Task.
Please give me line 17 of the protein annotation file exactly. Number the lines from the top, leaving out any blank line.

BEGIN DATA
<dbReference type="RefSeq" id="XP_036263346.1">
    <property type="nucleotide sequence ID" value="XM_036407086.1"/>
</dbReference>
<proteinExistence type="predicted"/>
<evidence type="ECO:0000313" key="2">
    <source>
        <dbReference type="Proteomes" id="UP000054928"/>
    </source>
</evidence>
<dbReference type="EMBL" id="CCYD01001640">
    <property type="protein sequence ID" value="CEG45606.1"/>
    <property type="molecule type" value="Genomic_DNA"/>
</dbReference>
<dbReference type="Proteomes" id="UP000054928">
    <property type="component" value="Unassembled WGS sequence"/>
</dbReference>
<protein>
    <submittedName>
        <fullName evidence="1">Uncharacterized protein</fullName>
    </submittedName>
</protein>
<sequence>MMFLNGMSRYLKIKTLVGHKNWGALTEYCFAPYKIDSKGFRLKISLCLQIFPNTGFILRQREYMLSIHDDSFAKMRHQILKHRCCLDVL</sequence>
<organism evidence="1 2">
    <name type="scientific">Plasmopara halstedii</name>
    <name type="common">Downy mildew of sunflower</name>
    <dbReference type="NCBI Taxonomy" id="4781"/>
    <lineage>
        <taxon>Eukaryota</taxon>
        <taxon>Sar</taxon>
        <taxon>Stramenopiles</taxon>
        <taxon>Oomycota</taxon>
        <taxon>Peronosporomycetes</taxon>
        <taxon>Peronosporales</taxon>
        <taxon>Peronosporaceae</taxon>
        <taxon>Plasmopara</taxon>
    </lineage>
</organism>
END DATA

<protein>